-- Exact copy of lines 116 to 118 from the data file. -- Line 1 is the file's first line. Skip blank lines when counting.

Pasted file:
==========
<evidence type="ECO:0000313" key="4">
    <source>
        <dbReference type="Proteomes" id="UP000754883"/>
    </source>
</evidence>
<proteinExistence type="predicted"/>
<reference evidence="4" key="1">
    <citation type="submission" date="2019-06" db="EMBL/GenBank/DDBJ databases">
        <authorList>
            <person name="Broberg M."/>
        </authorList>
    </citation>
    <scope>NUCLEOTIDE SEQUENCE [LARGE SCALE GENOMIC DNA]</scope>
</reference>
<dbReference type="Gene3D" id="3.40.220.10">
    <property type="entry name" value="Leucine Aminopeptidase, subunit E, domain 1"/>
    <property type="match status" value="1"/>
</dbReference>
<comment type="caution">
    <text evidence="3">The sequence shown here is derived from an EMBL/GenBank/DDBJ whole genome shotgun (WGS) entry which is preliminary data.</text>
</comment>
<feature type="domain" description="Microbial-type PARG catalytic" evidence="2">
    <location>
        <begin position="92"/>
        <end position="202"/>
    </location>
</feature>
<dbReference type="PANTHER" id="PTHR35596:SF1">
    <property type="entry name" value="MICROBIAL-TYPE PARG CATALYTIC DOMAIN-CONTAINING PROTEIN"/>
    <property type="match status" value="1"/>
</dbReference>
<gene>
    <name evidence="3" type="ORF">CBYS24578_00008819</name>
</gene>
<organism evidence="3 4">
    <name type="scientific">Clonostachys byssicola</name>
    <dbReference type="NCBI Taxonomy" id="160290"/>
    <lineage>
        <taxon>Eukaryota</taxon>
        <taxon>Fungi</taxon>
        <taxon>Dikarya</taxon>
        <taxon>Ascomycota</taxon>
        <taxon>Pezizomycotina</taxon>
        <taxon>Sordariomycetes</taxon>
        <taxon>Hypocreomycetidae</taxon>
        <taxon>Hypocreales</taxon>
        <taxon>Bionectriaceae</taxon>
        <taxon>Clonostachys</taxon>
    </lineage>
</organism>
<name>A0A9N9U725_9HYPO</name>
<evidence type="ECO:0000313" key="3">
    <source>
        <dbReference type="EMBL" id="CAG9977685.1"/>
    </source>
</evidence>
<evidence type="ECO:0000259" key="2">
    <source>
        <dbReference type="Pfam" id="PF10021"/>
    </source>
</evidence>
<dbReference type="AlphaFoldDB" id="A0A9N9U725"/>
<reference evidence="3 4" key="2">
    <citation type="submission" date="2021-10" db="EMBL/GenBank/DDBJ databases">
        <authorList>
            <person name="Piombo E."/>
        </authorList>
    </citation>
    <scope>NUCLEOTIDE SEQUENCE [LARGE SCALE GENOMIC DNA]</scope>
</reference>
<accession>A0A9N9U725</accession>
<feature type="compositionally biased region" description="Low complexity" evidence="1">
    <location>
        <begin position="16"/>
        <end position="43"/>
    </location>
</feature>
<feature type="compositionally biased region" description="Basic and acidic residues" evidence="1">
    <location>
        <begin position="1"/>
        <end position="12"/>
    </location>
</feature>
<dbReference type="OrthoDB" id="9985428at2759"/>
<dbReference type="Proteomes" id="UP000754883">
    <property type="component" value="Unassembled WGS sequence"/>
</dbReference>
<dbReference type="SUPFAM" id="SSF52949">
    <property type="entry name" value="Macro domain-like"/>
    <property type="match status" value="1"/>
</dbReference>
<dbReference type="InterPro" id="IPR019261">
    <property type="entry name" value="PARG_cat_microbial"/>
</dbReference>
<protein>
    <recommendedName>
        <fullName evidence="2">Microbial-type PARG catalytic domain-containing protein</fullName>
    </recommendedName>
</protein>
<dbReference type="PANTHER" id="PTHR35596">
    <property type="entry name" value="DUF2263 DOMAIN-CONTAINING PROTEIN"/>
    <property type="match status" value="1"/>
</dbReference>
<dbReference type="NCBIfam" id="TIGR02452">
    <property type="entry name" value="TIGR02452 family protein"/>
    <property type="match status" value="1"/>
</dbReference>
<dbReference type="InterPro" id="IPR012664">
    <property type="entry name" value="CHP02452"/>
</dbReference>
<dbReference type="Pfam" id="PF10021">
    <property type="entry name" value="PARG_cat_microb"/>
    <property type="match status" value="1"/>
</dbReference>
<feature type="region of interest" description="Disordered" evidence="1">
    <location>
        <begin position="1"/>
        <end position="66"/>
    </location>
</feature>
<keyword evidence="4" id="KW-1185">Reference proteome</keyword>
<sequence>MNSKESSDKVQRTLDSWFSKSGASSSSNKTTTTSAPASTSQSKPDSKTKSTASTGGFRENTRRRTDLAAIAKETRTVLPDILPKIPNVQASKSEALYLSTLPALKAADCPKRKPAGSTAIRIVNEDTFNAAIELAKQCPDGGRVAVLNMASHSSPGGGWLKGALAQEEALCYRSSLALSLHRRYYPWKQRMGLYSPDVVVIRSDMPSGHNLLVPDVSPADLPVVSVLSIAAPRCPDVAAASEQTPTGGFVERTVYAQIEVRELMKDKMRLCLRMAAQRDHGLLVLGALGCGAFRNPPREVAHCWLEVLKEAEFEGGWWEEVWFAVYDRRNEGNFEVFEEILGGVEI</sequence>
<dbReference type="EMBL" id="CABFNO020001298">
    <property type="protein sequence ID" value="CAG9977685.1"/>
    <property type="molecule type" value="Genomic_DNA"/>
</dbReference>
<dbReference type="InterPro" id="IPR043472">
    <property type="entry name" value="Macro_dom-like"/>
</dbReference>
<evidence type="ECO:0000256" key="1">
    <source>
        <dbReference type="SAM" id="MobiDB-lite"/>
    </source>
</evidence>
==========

    <location>
        <begin position="1"/>
        <end position="66"/>